Bitcoin Miner Facing $5.6M Fine for Starting Rogue Power Plant

The miner had set up four 1.25 MW generators at one site, tapping into a dormant natural gas well to mine bitcoins without anybody's approval.
Bitcoin Miner Facing $5.6M Fine for Starting Rogue Power Plant
A Bitcoin miner in Inner Mongolia, China. Image: Bloomberg / Contributor via Getty Images

It started with a mysterious humming noise that sounded like a wave “but 100 times more annoying,” according to local reports. Then residents of an estate in Alberta, Canada did some investigating and found out that the weird racket was actually a Bitcoin mining power plant—one that was running without anybody’s knowledge.


The power plant had been set up by Vancouver-based data center and power firm Link Global to mint new tokens of the world’s biggest cryptocurrency. The problem: they built the thing without obtaining planning permission. 

Now, Alberta's Utilities Commission (AUC), which regulates electricity and natural gas, wants to hit Link Global with a $5.6 million ($7.1 million CAD) fine. 

“The AUC is in the midst of a proceeding to examine complaints it received from landowners related to Link Global’s operations,” the commission told Motherboard in an email. “The complaints centred on noise and were related to generating facilities the company installed and operated without meeting Alberta’s legislative requirements (laws), including obtaining a licence through applying to the AUC.”

“The AUC regulates utility matters, not Bitcoin mining,” it added. “As part of its process, the AUC conducted an investigation of the generating facilities through its enforcement staff. The enforcement staff have recommended a penalty for contraventions of legislation.”

Link Global set up the operation of four 1.25 MW generators in Sturgeon County last year, according to CBC. It used a nearby dormant natural gas well to power the operation. Two plants were set up without permission, with one running for over 426 days without approval. 


Bitcoin mining is an extremely energy-intensive process of using lots of powerful computers to verify transactions on the blockchain. Companies that mine the asset use a lot of power and are increasingly looking to pick up what would be otherwise wasted energy to be more resourceful and green. Ailing fossil fuel energy generators have also started integrating Bitcoin mines into their operations to make a profit.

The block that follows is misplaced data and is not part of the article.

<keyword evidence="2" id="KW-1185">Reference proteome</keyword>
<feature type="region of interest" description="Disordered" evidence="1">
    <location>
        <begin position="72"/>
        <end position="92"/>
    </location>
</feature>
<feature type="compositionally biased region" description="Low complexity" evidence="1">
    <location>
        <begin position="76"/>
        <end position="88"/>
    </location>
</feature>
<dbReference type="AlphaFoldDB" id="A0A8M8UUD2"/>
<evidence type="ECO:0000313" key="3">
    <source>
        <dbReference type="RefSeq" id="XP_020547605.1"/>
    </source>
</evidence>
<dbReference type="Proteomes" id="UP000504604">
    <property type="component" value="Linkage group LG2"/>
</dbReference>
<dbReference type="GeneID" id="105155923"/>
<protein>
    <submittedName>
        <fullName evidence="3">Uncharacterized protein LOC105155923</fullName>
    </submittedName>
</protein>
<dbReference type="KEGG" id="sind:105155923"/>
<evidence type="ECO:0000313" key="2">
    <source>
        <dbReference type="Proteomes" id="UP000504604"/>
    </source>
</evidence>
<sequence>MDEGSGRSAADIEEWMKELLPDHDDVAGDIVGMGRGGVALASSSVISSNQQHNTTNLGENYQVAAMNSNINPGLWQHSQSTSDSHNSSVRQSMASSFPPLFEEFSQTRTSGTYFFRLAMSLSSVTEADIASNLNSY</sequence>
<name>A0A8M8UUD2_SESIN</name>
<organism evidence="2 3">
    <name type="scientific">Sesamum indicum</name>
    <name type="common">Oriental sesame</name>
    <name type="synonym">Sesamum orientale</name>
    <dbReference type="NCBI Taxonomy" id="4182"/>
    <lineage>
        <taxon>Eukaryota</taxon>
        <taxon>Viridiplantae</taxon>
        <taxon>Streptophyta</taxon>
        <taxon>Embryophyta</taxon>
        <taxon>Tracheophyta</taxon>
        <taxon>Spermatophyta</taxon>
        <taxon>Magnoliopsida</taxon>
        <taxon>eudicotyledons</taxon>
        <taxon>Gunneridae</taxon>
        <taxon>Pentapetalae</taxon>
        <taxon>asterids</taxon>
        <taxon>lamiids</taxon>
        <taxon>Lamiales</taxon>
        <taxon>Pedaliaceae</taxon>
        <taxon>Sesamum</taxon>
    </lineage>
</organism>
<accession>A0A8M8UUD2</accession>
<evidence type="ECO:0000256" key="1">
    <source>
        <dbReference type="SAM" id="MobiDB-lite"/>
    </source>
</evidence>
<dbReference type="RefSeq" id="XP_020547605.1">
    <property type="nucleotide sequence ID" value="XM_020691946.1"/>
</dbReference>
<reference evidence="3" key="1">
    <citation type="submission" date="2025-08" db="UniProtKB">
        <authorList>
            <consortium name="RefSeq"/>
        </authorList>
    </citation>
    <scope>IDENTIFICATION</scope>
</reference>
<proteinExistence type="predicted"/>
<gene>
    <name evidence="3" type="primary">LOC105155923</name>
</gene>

Link Global set up their operation without telling people in the area, the AUC or the local government, CBC reported. The news outlet quoted one resident saying that the noise from the plant was “such a racket that none of my family could sleep.”

Stephen Jenkins, the company’s CEO, said in a statement last week that he acknowledged Link Global had “made some mistakes” but his team would provide “facts and evidence to show what would be only the second disgorgement order in AUC history is unwarranted.”

Jenkins told Motherboard that he acknowledged the company should have consulted with residents. He said in an email: “The team set up the facility within our understanding of AUC regulation that ‘under 10 mw’ and self generation, where we err’d was that there was a need to have better consultation and ensure the neighbourhood participation on potential noise impacts. This is what led to where we are today.” 

The AUC argues that Link Global should pay a fine of nearly $1.5 million for the gains made from generating electricity. It argues that $4 million should be paid as a fine for what Link Global made on Bitcoin mining profits. 

Jenkins added that the hearing later this month will be an opportunity to “provide a sound argument that disgorgement is not warranted.”